Drawing on the voices of atomic bomb survivors and the new science of forensic archaeology, Charles Pellegrino describes the events and the aftermath of two days in August when nuclear devices, detonated over Japan, changed life on Earth forever. To Hell and Back offers readers a stunning, “you are there” time capsule, wrapped in elegant prose. Charles Pellegrino’s scientific authority and close relationship with the A-bomb survivors make his account the most gripping and authoritative ever written. At the narrative’s core are eyewitness accounts of those who experienced the atomic explosions firsthand—the Japanese civilians on the ground. As the first city targeted, Hiroshima is the focus of most histories. Pellegrino gives equal weight to the bombing of Nagasaki, symbolized by the thirty people who are known to have fled Hiroshima for Nagasaki—where they arrived just in time to survive the second bomb. One of them, Tsutomu Yamaguchi, is the only person who experienced the full effects of both cataclysms within Ground Zero. The second time, the blast effects were diverted around the stairwell behind which Yamaguchi’s office conference was convened—placing him and few others in a shock cocoon that offered protection while the entire building disappeared around them. Pellegrino weaves spellbinding stories together within an illustrated narrative that challenges the “official report,” showing exactly what happened in Hiroshima and Nagasaki—and why. Also available from compatible vendors is an enhanced e-book version containing never-before-seen video clips of the survivors, their descendants, and the cities as they are today. Filmed by the author during his research in Japan, these 18 videos are placed throughout the text, taking readers beyond the page and offering an eye-opening and personal way to understand how the effects of the atomic bombs are still felt 70 years after detonation.

SPQR: A History of Ancient Rome

Author: Mary Beard

Publisher: W. W. Norton & Company

ISBN: 1631491253

Category: History

Page: 512

View: 1052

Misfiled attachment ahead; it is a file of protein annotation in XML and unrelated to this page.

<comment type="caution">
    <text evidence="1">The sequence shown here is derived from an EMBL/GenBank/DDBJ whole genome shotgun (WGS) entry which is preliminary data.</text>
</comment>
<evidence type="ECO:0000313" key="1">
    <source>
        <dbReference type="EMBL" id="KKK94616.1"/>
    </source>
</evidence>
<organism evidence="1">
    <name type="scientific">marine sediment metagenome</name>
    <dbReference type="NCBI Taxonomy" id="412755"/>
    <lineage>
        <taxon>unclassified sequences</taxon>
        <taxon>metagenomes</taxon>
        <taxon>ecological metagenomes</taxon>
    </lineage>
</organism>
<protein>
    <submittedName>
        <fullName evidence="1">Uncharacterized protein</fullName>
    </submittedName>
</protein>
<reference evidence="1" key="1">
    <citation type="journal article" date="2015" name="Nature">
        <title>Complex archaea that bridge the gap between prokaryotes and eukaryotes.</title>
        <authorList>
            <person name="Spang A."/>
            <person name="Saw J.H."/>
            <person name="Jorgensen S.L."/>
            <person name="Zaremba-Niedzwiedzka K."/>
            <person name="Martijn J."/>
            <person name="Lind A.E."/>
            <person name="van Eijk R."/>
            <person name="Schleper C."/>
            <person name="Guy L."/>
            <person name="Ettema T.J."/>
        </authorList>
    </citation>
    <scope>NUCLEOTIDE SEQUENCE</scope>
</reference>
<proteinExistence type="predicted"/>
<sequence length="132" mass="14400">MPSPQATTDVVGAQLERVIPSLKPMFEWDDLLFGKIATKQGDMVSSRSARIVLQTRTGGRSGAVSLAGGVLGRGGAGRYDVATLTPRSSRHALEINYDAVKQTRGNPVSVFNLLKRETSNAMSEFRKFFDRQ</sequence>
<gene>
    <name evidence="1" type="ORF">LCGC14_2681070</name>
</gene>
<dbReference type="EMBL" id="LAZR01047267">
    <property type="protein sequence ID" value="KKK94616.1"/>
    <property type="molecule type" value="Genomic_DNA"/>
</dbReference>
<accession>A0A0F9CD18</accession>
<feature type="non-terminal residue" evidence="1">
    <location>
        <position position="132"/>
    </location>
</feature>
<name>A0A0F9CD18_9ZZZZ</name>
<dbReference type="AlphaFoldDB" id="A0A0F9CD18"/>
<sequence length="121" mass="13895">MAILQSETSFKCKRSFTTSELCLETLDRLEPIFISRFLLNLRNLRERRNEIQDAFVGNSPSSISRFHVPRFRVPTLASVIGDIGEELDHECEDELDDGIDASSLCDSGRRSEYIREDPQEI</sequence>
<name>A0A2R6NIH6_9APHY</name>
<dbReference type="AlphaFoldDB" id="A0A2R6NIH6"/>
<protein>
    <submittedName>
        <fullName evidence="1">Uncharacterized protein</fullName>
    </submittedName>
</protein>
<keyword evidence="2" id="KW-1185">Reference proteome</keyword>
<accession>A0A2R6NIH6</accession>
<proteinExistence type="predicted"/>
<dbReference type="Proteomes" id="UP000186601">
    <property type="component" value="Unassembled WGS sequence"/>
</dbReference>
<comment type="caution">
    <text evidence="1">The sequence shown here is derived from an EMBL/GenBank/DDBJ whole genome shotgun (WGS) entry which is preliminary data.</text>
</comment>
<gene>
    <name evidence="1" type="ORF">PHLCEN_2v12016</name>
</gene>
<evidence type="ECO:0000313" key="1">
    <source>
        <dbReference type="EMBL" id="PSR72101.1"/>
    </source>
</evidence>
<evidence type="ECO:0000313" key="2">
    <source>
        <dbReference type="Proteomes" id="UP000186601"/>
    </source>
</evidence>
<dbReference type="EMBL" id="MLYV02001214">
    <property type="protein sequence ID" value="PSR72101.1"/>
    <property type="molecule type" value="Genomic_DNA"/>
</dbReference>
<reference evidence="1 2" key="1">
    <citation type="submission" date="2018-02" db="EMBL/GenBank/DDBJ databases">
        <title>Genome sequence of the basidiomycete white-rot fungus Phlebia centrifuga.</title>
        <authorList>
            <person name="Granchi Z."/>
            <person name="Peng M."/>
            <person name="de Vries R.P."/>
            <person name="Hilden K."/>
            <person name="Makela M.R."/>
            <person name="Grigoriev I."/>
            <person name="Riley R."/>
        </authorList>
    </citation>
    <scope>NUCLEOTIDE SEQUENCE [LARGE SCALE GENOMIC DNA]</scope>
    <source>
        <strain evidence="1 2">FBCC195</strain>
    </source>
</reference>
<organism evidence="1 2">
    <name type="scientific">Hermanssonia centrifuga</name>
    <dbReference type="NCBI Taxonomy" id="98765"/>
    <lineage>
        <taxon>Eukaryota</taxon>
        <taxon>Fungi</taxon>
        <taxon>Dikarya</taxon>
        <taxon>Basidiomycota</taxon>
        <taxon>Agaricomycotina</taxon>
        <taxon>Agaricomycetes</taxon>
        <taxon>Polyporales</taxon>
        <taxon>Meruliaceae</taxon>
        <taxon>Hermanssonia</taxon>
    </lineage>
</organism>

A sweeping, revisionist history of the Roman Empire from one of our foremost classicists. Ancient Rome was an imposing city even by modern standards, a sprawling imperial metropolis of more than a million inhabitants, a "mixture of luxury and filth, liberty and exploitation, civic pride and murderous civil war" that served as the seat of power for an empire that spanned from Spain to Syria. Yet how did all this emerge from what was once an insignificant village in central Italy? In S.P.Q.R., world-renowned classicist Mary Beard narrates the unprecedented rise of a civilization that even two thousand years later still shapes many of our most fundamental assumptions about power, citizenship, responsibility, political violence, empire, luxury, and beauty. From the foundational myth of Romulus and Remus to 212 ce—nearly a thousand years later—when the emperor Caracalla gave Roman citizenship to every free inhabitant of the empire, S.P.Q.R. (the abbreviation of "The Senate and People of Rome") examines not just how we think of ancient Rome but challenges the comfortable historical perspectives that have existed for centuries by exploring how the Romans thought of themselves: how they challenged the idea of imperial rule, how they responded to terrorism and revolution, and how they invented a new idea of citizenship and nation. Opening the book in 63 bce with the famous clash between the populist aristocrat Catiline and Cicero, the renowned politician and orator, Beard animates this “terrorist conspiracy,” which was aimed at the very heart of the Republic, demonstrating how this singular event would presage the struggle between democracy and autocracy that would come to define much of Rome’s subsequent history. Illustrating how a classical democracy yielded to a self-confident and self-critical empire, S.P.Q.R. reintroduces us, though in a wholly different way, to famous and familiar characters—Hannibal, Julius Caesar, Cleopatra, Augustus, and Nero, among others—while expanding the historical aperture to include those overlooked in traditional histories: the women, the slaves and ex-slaves, conspirators, and those on the losing side of Rome’s glorious conquests. Like the best detectives, Beard sifts fact from fiction, myth and propaganda from historical record, refusing either simple admiration or blanket condemnation. Far from being frozen in marble, Roman history, she shows, is constantly being revised and rewritten as our knowledge expands. Indeed, our perceptions of ancient Rome have changed dramatically over the last fifty years, and S.P.Q.R., with its nuanced attention to class inequality, democratic struggles, and the lives of entire groups of people omitted from the historical narrative for centuries, promises to shape our view of Roman history for decades to come.